Can IKEA Succeed in India?

IKEA is one of those iconic global brands that people either love or hate. Customers in Europe, where it has been operating for the longest time, love the cheap prices and the clean Scandinavian design sensibility. On the other hand, those who hate IKEA deride its cheap furniture and impossible to understand instructions for assembling the products.

IKEA’s success was based on low cost far flung locations, frugal management approach that embraces cost reduction as a driving principle, great Scandinavian design, overwhelming assortment in large stores, flat pack efficient logistics system, and asking customers to assemble the products for themselves. In Europe the high social costs for companies to hire labour meant significant reduction in prices if customers adopted IKEA’s DIY (do-it-yourself) culture.

The India Challenge

For IKEA, because of the country’s large population and fragmented furniture market, India has been for decades on the radar as an attractive market. Yet the throttling regulations placed by the Indian government on foreign retailers did not allow IKEA to open stores profitably. Many of these regulations are initiated at the behest of the domestic retail entrepreneurs who use the protected time to set up their own operations. When they are ready to sell, these same businesspersons lobby the government to ease the rules against foreign firms. Multinational corporations (MNCs) understand this as it is the model of wealth creation for the elites in many emerging markets.

There are however two concerns that I would like to highlight with the above approach. First, who pays for this? Basically, since this model reduces competition it is the Indian consumers who pay via higher prices and reduced choice. By protecting local competitors, instead of competition, the poorer consumers are contributing to enriching the elites of the country. It is an instrument for increasing inequality in the country and transferring wealth from the masses to the few.

Second, even after being allowed entry, the bureaucratic requirements make doing business in India astonishingly difficult. A small personal anecdote will help illustrate this. Last month, I needed to transfer money from my Indian HSBC account to Singapore HSBC account as well as transfer money from the Singapore HSBC account to the UK HSBC account. HSBC allows all accounts to be linked so that you can see the complete picture of your accounts across countries on their website.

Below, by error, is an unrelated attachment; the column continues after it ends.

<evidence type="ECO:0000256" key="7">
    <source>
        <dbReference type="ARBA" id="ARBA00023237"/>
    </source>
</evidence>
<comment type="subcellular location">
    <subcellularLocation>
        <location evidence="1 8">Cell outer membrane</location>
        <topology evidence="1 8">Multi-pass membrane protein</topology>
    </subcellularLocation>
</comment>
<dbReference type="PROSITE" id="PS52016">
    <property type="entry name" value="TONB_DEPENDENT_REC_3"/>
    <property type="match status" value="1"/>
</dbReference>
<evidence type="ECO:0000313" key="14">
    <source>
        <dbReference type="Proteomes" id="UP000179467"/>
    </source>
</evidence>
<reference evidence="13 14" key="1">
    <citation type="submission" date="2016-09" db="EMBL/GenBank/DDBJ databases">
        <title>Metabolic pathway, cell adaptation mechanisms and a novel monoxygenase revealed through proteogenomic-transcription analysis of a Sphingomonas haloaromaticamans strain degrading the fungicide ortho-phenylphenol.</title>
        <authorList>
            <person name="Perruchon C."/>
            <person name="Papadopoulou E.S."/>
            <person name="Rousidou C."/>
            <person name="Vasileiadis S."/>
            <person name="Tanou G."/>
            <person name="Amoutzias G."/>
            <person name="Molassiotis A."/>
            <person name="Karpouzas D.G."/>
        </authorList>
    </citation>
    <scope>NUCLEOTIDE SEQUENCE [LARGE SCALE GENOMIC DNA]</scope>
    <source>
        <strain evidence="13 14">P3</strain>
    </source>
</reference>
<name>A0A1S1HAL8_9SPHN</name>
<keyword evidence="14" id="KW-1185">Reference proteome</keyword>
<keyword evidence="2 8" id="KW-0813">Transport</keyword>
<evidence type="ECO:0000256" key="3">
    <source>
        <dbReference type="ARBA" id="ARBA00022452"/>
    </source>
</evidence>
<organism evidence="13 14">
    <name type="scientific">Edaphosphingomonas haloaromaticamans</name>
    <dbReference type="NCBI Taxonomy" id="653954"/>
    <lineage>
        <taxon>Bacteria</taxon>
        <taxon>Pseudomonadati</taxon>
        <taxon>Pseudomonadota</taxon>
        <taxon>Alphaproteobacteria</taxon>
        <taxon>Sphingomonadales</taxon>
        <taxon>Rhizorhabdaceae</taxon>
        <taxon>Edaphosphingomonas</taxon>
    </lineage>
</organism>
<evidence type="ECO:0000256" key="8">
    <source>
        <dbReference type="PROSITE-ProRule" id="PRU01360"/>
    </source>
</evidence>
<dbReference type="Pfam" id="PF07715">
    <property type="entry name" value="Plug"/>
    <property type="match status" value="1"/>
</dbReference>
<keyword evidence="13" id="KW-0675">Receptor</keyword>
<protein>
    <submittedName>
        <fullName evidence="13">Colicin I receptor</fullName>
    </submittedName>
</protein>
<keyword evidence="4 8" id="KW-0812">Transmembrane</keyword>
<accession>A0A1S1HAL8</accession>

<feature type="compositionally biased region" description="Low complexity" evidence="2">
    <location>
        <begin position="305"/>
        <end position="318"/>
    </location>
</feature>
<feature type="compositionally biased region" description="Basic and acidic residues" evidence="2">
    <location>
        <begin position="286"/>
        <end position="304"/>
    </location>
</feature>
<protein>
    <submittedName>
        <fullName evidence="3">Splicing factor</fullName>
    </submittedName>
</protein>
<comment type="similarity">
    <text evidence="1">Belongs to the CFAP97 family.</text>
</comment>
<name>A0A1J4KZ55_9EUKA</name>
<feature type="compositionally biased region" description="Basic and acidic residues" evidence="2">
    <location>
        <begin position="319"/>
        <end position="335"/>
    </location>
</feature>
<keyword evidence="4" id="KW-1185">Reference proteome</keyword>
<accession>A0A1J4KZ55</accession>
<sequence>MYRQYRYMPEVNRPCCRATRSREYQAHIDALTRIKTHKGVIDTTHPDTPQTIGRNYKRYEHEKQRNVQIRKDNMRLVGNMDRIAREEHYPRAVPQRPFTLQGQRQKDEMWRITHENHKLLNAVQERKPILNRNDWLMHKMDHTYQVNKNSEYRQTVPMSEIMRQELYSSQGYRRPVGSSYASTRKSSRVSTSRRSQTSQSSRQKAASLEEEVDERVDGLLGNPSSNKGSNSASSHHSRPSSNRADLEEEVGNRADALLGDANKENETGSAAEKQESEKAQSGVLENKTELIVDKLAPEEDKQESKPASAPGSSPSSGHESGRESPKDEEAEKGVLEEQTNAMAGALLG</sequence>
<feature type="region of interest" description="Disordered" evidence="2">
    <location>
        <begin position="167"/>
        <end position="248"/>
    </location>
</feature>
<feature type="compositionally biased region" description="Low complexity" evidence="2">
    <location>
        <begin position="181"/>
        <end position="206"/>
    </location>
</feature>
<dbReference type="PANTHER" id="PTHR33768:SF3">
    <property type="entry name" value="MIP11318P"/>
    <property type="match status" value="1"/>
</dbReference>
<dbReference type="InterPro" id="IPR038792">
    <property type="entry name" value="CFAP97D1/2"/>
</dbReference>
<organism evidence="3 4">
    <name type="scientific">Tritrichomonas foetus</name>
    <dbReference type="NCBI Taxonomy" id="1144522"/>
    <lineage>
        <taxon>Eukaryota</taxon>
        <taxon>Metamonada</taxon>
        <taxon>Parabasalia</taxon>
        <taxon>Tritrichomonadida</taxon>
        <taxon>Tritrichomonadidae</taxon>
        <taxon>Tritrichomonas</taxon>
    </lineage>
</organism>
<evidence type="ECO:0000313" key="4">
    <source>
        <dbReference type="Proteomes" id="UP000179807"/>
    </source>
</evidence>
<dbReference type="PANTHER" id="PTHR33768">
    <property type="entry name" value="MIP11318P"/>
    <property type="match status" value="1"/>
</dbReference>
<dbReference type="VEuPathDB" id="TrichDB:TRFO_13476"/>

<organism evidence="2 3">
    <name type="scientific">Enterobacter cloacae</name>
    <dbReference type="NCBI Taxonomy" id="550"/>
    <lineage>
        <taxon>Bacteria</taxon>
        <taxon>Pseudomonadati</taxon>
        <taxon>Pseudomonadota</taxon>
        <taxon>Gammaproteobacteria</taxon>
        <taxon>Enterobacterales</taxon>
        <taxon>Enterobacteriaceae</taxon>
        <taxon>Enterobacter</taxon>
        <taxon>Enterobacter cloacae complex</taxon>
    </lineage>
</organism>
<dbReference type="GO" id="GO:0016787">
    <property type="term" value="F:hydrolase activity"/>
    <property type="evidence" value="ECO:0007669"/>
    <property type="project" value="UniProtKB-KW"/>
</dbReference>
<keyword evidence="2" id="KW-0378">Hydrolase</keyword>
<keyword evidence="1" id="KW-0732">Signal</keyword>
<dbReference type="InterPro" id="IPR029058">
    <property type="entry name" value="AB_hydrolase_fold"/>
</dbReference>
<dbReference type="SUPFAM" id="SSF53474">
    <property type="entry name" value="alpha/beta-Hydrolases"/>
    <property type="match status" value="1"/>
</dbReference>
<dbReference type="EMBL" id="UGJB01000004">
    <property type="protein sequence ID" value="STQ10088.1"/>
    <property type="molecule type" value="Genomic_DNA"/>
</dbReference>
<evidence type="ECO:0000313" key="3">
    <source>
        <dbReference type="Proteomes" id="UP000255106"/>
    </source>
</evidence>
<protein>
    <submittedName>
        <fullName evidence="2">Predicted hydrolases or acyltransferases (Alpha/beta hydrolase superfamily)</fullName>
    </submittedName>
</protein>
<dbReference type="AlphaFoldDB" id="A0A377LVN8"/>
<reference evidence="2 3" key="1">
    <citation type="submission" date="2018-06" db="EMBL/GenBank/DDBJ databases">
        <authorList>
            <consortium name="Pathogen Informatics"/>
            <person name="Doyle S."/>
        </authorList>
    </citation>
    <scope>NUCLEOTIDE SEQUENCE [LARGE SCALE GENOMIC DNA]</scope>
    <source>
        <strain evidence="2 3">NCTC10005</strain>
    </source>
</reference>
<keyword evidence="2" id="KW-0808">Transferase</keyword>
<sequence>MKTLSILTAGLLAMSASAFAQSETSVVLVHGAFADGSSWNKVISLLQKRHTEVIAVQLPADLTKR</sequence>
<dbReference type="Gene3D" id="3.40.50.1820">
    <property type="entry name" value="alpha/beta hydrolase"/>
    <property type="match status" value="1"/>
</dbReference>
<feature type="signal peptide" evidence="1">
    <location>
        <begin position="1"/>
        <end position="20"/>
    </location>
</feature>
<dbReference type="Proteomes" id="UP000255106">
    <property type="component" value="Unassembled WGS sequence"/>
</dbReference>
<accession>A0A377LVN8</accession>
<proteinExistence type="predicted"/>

The HSBC phone app allowed me to transfer from Singapore to UK with one click within 10 seconds. I immediately saw the money in my UK account. For the transfer to Singapore, HSBC Mumbai initially demanded a form to be filled out by my tax accountant. Then a second four-page form had to be completed by me. Finally, the compliance officer at HSBC demanded an additional letter from a chartered accountant on top of these two forms that reiterated the source of funds (which interestingly was a direct transfer from my provident fund proceeds into HSBC). The whole process took a week, cost five thousand rupees in fees to the tax accountant, a personal visit to the Mumbai branch, as well as a day at least in between when the money was deducted from the Indian account and deposited in the Singapore account! Any new entrant will face the many frustrations of doing business in India and learn how to navigate through these obstacles.

Why IKEA will succeed in India

An interview on the subject of IKEA’s entry into India that I did unfortunately touted that it would be difficult for IKEA to win customers in India. Others also commented that IKEA would face difficulties because of its inability to provide the cheapest prices against the traditional unorganised sector and the unattractiveness of DIY for Indian consumers. Furthermore, analysts had the usual knee jerk reaction that the success of IKEA would depend on having an effective online sales strategy. My own analysis leads me to disagree with these conclusions, although predicting the future is fraught with danger for an academic.